But that’s just our avatars – what about the actual things we spend many hours constructing in Minecraft? This gets a little more nerdy, but can be done. Recently I had a little time to spare, so I thought I’d attempt to take a building I created on one of our Minecraft servers and get it 3D printed. I thought I’d share with you the process I went through, as it wasn’t straight forward, but it wasn’t too hard, and hopefully by explaining this it’ll encourage some others to give this a try.

Now, I didn’t make this easy on myself: I chose to experiment with a tower I built on our currently Minecraft server, which is full of non-standard modifications (it’s running the Direwolf20 mod pack from Feed the Beast), and I wanted to produce not just a 3D print out, but a high quality colour one. If you’re going to do these things, you might as well jump in at the deep end.

Let’s start with the tower:

This is my wizard’s tower, where I’ve been playing with various magical mods on and off for last six months. The first thing to note is it’s in a forest (a magical forest!), and as such you can’t see a lot of the tower, and I don’t have the budget to print out the entire forest (quality 3D printing gets expensive quickly, so you want to make your grams count), so my first task was to get the tower on its own, outside of forest.

To do this I used MCEdit, a Java program that lets you modify minecraft maps. MCEdit is both wonderful and hateful – it’s actually quite easy to understand (after watching a few YouTube videos of people explaining it), but it’s written in Java which leads to a non-native UI, and on OS X you can’t even resize the window. Still, despite the mild annoyances, I was able to load up the server map, find my tower, start to work with it.

To make things easier to work with, I first cut the area around my tower out, and placed it in an empty flat map. Although MCEdit copes quite will with large worlds, it’s a bit easier to whiz around when there’s less map to load and less other landscape to obscurer your view. Having done that, I then set about deleting all the trees and things around my tower that I didn’t want printed. This took a little while, and indeed was probably the slowest part of the process, but in the end I was left with something mostly clear:

One thing to note here is the purple and yellow blocks: these are non standard blocks added by the mod pack we’re using. The tool I used to turn the map into a 3D model doesn’t know what they are, thus they all need to be removed, otherwise they’ll get turned into bedrock, and I’ll have weird dark grey blocks in my print out where I don’t want them. Having removed the trees, I then removed or replaced any non-standard blocks. At this point I now have a Minecraft map with just the thing I want to print in it, so now we need to turn this into a 3D model that can be printed.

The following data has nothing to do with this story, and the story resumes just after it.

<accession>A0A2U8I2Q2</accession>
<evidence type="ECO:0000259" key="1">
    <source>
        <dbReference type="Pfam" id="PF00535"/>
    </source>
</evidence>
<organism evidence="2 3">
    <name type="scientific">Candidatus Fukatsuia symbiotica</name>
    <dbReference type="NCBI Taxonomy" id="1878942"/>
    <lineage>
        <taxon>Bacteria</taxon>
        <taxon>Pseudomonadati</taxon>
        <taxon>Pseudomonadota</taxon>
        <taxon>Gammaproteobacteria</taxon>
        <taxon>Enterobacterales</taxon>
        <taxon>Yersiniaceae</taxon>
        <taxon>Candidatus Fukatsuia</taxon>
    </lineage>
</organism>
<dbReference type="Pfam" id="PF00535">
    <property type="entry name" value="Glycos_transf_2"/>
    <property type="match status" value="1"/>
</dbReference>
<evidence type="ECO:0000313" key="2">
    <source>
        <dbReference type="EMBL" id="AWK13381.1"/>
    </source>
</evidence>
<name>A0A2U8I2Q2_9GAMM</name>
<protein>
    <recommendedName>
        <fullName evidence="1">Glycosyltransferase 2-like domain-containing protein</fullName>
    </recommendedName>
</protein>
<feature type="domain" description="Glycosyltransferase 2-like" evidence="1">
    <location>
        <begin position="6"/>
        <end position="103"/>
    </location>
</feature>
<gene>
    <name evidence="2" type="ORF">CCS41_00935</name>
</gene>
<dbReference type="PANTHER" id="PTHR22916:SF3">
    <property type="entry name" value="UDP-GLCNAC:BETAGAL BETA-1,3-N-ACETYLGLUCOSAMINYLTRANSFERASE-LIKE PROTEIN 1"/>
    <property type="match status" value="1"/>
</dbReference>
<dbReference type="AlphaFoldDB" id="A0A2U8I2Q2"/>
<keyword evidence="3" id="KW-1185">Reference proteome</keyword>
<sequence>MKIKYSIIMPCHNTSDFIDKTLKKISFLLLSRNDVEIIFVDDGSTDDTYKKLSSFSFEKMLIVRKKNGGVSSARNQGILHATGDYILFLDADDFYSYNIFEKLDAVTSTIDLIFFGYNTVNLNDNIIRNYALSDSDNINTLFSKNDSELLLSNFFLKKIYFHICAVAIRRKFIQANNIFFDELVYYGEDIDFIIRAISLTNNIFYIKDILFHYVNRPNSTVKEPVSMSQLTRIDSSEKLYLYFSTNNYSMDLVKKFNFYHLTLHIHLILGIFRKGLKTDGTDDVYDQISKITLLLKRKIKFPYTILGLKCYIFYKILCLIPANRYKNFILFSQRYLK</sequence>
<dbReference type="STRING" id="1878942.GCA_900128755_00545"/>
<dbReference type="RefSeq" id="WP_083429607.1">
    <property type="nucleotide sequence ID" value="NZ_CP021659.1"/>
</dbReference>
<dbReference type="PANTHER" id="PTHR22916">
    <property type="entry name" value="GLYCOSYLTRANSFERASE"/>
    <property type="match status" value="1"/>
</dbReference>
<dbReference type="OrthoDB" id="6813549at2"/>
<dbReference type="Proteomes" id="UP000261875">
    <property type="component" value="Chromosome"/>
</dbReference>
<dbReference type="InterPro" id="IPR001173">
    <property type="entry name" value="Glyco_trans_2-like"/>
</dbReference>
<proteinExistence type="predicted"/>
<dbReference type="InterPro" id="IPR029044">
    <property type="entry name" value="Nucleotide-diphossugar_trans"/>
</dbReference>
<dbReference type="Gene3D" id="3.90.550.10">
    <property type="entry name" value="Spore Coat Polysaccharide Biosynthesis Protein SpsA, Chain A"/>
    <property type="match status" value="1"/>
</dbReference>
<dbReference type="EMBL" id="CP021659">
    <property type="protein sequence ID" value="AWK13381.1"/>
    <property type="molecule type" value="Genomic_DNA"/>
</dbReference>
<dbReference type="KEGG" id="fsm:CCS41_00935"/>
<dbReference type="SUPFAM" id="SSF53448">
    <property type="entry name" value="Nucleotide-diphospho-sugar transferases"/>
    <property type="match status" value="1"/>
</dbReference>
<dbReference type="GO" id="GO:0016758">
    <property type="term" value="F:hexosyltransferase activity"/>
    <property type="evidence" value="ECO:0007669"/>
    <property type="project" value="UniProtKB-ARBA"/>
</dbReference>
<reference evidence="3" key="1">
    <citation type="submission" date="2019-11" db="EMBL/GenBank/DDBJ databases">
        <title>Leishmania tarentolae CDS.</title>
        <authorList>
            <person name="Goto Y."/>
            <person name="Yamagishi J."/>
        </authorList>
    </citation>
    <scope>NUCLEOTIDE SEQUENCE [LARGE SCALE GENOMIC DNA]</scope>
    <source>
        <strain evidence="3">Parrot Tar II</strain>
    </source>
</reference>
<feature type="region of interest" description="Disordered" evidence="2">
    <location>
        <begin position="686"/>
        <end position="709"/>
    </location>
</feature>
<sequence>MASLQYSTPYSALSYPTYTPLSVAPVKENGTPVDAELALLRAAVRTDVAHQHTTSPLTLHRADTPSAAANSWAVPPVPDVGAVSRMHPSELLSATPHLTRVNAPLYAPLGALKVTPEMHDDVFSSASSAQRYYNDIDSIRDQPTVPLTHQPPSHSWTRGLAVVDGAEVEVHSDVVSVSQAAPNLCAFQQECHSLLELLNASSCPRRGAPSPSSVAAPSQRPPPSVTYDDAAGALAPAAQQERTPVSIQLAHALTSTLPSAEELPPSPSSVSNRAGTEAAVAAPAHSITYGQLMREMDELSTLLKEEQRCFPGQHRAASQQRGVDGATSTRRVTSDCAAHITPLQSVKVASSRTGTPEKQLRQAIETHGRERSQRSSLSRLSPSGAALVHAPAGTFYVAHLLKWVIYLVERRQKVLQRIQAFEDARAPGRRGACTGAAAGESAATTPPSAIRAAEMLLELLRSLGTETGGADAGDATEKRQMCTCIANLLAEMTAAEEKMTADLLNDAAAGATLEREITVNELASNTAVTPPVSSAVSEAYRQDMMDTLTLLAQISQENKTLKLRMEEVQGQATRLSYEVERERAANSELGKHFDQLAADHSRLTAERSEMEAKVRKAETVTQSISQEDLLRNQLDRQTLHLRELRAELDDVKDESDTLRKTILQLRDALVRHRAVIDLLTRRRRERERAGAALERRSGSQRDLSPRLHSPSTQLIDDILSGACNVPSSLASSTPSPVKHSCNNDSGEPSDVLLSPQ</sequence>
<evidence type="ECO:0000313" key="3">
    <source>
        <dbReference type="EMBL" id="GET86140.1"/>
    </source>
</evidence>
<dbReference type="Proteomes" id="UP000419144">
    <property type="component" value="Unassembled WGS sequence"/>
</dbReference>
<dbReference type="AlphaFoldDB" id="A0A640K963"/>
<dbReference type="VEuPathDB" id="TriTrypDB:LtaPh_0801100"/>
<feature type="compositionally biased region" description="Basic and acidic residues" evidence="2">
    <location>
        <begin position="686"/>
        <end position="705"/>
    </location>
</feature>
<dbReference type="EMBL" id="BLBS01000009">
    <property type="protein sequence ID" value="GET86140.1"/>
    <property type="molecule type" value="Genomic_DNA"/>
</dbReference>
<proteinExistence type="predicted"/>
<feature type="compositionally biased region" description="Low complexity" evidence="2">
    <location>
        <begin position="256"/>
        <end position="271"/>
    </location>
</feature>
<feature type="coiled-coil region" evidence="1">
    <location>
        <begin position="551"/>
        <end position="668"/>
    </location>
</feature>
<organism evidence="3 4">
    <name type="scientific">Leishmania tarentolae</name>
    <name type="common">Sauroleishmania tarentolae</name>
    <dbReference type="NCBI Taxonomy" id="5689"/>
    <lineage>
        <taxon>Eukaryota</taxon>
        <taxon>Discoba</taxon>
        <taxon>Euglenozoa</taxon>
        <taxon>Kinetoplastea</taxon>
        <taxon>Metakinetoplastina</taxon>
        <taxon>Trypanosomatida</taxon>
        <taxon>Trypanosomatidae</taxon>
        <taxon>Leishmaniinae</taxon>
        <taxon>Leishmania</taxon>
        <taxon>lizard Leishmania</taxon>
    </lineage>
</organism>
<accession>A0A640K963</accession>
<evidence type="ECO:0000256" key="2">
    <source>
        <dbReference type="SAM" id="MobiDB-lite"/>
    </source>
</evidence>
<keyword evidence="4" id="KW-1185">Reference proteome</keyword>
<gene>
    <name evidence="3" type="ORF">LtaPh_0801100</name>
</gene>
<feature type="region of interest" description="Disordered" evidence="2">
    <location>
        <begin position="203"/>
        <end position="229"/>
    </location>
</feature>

To do this we use another tool called Mineways, which is even more archaic in UX terms than MCEdit (it uses X11!), but gets the job done. Mineways will let you define a 3D cubic space from the map, and will then turn that into a 3D model suitable for sending to Shapeways, a 3D printing by mail company (it will do more, but this is what it defaults to, which is quite handy).

The first step is to define the volume you want to be printed, as you don’t want to print the entirety of you map. You do this by using two sliders to define the top and bottom height levels, and then you drag a rectangular region for the vertical edges of your volume. For the bottom I was careful to select a few layers below the start of my tower, so as to give me a base on which to stand my model. You can see my tower nicely defined here, though it takes some imagination to image the resultant 3D model:

After you have selected the volume you want, you can then try exporting it. Here there’s a large number of parameters you can play with, and I must confess, for my first time I just left most of them at the default. The thing you want to check for are the options to automatically hollow out your model, which will save you significantly when it comes to the cost of the printout. Mineways will give you a estimate to how much Shapeways will charge for your model, which I found to be quite handy at this stage. One issue I did hit on OS X was that it couldn’t find the custom texture file it wanted to use for the colours for the output model. The file was in the Mineways folder, but you needed to select it manually each time, so don’t worry if this happens.

Once you’ve exported from Mineways, all the difficult bits are done. Now you just take the exported .wrl file you’ve generated and upload it to Shapeways. Shapeways, as I’ve already mentioned, is a service where you can send 3D designs and have the fabricated design sent back to you. There’s a wide selection of materials you can choose from, depending on your budget and tastes; thankfully the colour sandstone I was printing in is quite cheap, but if I had six grand to spare I could have got my tower printed in sterling silver… Once uploaded you get a nice preview of what you’re going to get, which is handy, given Mineways doesn’t do this for you:

It took me a couple of goes to get the correct model I wanted based on selecting the right volume. Once I was happy, I clicked print, and then thirty euros and a week or so later, up turned this in the post:

Not a bad likeness?